Mr. WD Snodgrass
William DeWitt Snodgrass was born in the rural town of Wilkinson, Pennsylvania on January 5th 1926. WD as he would later be known, was an intelligent man with showings of great promise. He began his formal education at Geneva College in Beaver Falls, Pennsylvania and after demobilization from the Pacific during World War II he transferred from Geneva to the University of Iowa. It was here that he would meet some of the most influential people of his life. The University of Iowa offered something that Geneva College did not at the time: a writer's workshop. WD quickly enrolled in the program once he was at the University. This writing workshop quickly proved to be one of the most important decisions of his life. The likes of Robert Lowell, John Berryman, and Randall Jarrett had established the workshop as one of the greatest if not the greatest of the time and their tutelage helped WD establish himself as a poet.
(BTL) Snodgrass and his contemporaries utilized personal reflection within their work. His early works consisted of reflections on his divorce, betrayal, and the other "purgatories of life"(CAP). He was very much tired of the obscure symbolic poetry of his predecessors, and wanted to illuminate the struggles of everyday life while appealing to the common man. His early poetry as a rule reflected these struggles, although his later poetry took on a completely different type of focus. This later work was more in the style of dramatic monologue than the poetic verse he used previously.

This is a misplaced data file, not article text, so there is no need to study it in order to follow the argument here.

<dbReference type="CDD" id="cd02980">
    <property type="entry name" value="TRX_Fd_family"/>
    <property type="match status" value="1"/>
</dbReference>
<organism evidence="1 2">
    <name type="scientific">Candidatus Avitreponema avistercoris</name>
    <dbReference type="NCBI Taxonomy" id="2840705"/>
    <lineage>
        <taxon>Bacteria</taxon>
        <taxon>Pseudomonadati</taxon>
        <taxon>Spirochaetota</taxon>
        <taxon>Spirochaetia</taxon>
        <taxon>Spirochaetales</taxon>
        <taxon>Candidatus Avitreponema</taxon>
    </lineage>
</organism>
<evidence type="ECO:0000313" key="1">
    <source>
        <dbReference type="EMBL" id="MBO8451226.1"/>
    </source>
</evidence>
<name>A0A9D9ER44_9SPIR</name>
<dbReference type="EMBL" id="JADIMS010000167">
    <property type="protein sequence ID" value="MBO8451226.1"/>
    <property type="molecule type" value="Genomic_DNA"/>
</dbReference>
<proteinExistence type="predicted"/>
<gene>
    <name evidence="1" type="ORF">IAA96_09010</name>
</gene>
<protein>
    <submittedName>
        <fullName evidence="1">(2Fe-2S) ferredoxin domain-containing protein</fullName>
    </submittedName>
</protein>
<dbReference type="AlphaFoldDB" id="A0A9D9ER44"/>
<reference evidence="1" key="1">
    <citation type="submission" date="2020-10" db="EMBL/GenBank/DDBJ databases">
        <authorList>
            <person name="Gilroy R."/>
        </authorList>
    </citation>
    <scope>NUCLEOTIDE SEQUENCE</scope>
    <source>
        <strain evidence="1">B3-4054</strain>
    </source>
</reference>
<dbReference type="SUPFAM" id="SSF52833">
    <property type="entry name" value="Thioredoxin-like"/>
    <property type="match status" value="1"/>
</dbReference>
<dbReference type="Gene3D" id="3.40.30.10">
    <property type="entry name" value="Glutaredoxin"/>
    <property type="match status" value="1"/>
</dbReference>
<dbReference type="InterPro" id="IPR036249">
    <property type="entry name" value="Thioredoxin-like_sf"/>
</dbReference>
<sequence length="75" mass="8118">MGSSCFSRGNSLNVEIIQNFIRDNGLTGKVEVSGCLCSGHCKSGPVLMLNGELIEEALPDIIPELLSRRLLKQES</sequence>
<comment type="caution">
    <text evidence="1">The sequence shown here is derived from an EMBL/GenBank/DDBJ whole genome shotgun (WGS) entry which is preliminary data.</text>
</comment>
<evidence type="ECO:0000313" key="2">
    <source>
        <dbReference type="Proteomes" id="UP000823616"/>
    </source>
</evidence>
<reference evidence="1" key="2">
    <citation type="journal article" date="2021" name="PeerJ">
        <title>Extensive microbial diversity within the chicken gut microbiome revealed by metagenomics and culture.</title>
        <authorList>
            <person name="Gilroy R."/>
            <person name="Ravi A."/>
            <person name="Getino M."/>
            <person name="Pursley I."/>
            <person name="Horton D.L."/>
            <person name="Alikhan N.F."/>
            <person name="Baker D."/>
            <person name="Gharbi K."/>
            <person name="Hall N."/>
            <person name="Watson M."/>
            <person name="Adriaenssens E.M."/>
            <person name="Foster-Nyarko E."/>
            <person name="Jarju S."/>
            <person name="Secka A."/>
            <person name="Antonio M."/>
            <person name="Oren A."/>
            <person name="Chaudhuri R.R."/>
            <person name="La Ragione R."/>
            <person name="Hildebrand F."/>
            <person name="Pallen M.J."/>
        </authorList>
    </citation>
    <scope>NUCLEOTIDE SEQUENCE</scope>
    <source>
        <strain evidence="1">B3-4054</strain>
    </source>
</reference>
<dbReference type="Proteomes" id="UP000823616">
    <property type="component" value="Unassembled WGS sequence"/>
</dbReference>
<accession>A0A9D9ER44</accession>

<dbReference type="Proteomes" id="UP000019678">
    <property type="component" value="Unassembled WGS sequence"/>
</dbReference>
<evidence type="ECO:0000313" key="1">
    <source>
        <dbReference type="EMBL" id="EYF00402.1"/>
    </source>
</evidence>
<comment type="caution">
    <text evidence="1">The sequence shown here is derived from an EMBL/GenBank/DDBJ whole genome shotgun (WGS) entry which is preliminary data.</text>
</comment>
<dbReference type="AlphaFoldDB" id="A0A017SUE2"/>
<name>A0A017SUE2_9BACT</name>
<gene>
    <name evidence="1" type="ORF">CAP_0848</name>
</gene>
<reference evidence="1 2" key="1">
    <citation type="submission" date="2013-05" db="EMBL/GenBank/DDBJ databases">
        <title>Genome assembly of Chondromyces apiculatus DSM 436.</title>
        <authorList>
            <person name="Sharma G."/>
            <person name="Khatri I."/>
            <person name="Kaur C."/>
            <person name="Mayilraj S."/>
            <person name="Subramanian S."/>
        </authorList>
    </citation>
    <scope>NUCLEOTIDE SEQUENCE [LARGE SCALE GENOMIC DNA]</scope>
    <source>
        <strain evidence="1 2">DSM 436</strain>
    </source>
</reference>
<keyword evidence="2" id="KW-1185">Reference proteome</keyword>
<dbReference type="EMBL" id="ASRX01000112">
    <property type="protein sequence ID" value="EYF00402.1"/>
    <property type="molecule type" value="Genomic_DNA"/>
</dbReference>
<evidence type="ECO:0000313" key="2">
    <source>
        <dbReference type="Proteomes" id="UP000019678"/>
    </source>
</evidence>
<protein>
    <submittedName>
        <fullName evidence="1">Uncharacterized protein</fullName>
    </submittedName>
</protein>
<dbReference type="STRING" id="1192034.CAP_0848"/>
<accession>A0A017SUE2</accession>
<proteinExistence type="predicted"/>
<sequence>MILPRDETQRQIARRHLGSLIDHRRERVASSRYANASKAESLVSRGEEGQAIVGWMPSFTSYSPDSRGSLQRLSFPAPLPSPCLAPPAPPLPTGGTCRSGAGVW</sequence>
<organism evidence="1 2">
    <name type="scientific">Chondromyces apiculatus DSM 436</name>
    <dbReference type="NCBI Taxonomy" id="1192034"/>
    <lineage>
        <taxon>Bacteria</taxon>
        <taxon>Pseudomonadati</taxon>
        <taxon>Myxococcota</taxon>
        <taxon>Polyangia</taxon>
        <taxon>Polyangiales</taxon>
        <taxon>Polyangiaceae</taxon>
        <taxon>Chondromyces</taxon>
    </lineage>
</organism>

It was 1951 when WD's poetry began to be noticed. Poems began to grow in popularity through the literary medium of the magazine. Throughout the 1950's his poems were reprinted in popular publications such as "The New Yorker", "The Partisan Review", "The Paris...